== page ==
One of the most effective evangelism practices I’ve seen lately was shared with me by a campus mission’s trainer. On a regular basis, she wanders across a campus and when she has an opportunity to start a conversation she’ll say, “I’m here looking for people who are willing to share their views about God – and I’ll just respectfully listen.” And she does. She just listens (and makes the occasional affirming sounds to let them know she’s listening).
When they finish, most of the time she thanks them for sharing and they go their way. However, sometimes they ask her to share her view. And she does, just like Peter suggested in 1 Peter 3:15 – with gentleness and respect. She doesn’t tell them they’re wrong. She doesn’t even reference their part of the sharing unless it’s positive. Instead, she just shares her experience. Ultimately, she said that this one conversation generally leads to future conversations. And she’s started many campus churches by having these conversations.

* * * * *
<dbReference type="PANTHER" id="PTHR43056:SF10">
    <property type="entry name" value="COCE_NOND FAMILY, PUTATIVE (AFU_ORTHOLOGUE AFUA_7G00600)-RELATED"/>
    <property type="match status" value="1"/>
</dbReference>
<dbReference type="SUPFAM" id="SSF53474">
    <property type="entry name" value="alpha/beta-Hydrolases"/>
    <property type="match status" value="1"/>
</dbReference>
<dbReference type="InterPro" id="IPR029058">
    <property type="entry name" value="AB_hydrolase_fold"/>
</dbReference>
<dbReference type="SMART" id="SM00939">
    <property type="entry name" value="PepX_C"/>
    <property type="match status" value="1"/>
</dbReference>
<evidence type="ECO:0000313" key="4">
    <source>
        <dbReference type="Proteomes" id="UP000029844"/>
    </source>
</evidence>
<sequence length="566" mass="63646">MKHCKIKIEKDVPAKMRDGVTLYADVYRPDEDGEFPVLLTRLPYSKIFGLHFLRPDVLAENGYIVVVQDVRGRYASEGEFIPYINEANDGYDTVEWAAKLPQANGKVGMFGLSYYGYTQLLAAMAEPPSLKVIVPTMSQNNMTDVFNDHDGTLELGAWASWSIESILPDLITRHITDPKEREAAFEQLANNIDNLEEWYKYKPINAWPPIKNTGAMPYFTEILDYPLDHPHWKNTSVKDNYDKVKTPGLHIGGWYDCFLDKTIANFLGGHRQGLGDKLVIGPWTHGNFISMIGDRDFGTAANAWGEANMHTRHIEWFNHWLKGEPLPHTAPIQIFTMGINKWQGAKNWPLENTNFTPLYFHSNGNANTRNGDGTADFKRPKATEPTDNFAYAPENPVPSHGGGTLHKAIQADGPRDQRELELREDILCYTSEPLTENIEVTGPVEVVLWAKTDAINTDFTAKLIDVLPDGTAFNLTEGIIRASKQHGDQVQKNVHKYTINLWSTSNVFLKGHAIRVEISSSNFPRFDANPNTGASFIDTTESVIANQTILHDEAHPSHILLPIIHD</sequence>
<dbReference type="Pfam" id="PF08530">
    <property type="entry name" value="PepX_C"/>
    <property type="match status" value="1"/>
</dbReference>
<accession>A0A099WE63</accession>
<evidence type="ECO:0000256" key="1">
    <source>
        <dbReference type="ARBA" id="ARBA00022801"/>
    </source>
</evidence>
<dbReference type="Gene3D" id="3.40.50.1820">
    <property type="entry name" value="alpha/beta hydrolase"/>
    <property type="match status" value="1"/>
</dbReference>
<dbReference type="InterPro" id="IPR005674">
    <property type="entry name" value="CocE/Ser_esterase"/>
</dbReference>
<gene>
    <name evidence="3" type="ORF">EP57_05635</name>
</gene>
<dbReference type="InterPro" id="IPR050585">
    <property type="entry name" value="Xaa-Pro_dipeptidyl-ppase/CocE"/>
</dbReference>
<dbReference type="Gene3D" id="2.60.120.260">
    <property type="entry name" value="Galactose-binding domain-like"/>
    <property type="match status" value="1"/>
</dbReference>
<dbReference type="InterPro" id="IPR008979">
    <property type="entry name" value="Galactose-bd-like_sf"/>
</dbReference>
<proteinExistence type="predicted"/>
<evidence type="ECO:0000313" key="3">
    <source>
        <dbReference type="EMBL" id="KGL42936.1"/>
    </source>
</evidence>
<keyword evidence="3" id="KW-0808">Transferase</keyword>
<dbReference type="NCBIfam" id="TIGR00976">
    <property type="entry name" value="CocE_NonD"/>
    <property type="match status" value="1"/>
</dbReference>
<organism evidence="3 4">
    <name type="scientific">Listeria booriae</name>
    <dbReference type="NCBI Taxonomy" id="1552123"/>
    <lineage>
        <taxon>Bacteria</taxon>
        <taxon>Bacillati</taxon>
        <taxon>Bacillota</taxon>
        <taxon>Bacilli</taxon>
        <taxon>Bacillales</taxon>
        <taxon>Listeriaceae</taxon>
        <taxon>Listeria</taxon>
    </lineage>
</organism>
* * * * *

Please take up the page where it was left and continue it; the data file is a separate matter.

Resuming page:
Faith sharing – having authentic spiritual conversations – is about being authentic first, conversational second, and spiritually open last. It means listening more than talking. It means having the ability to articulate your experience with Jesus. It means being willing to build a longer-term relationship so you can have additional conversations. And finally it means letting the Holy Spirit do the work of “conversion” in the midst of your spiritual conversations.
Question: Who did you have an authentic spiritual conversation with this week, and what was the result? Share your thoughts in the Comments section below.
I had something fairly close to an authentic spiritual conversation this week. We both have a huge event coming up, but our spiritual reasons for wanting to go the the event or not go to the event differ. We shared our reasons, but as she spoke, I began to see more clearly why the event meant so much to her. It opened my eyes to something that was very meaningful in her mind and heart, whereas I played it off as something I am being forced to do. We had a connection during that brief conversation, and now I want to go to the event, not for me, but for her.